Raymond Carter Yard (1885-1964)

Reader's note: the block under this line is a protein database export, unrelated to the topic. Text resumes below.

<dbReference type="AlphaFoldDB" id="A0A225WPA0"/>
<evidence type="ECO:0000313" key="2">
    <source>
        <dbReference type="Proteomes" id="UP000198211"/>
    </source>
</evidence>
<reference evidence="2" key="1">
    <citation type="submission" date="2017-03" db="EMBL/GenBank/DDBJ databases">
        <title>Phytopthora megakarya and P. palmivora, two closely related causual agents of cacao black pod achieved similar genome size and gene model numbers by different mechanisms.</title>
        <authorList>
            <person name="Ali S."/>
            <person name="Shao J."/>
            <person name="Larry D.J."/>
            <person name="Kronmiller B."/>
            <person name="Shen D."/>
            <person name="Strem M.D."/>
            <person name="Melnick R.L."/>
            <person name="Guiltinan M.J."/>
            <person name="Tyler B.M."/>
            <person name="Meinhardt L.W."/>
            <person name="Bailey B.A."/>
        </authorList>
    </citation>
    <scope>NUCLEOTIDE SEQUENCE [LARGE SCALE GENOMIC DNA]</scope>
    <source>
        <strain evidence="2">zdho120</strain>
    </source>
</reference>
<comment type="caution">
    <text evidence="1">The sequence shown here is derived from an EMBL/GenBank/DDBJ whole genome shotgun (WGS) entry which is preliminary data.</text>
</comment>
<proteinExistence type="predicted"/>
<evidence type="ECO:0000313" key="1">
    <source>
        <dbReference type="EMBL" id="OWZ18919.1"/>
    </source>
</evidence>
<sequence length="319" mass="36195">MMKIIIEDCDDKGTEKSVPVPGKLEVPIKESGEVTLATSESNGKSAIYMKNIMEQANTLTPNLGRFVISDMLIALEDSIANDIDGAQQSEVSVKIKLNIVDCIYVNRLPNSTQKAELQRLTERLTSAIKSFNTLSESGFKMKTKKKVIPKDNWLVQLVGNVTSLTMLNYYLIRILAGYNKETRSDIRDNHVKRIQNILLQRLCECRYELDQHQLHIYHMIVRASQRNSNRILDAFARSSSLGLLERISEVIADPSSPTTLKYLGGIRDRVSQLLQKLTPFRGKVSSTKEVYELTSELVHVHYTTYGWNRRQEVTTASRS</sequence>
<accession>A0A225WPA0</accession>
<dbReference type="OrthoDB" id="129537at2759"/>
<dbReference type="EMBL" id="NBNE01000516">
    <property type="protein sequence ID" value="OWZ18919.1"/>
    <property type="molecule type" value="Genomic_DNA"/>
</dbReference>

In 1898, aged thirteen he started as a messenger boy for Marcus & Co. In the evenings he followed classes in jewellery making and at Marcus he received hands-on training. In 1906 he became a salesman and eventually general manager of Marcus & Co. Sixteen years later (1922) Raymond Yard opened his own jewellery firm where he provided his clients with a great deal of privacy and personalised service. During the first years the Yard pieces were supplied by outside manufacturing firms; he supplied the stones and dictated the style of his jewellery. Within a few years a discernible Yard style emerged; a style of complicated and lavish pieces. In the 1930s he concentrated on the use of platinummounted with fantatsic sapphires and rubies, as well as fancy-cut diamonds. During the war years of the 1940s the use of platinum was prohibited and the import of precious stones became scarce. Semiprecious stones and metals such as palladium brought out the experimental and progressive side of Yard. After the Second World War platinum returned in the 1950s. In those years Yard also produced trendy and chic gold jewellery and started the import of yellow-gold mountings designed and manufactured in France. In 1958 Yard retired and the company went to three of his employees for free. One of them was Robert Gibson who became in 1980 the sole owner. His son ook over the firm in 1989. He wanted to recapture the essence of Yard. To this day Yard jewellery presents an unique mix of vintage and modern.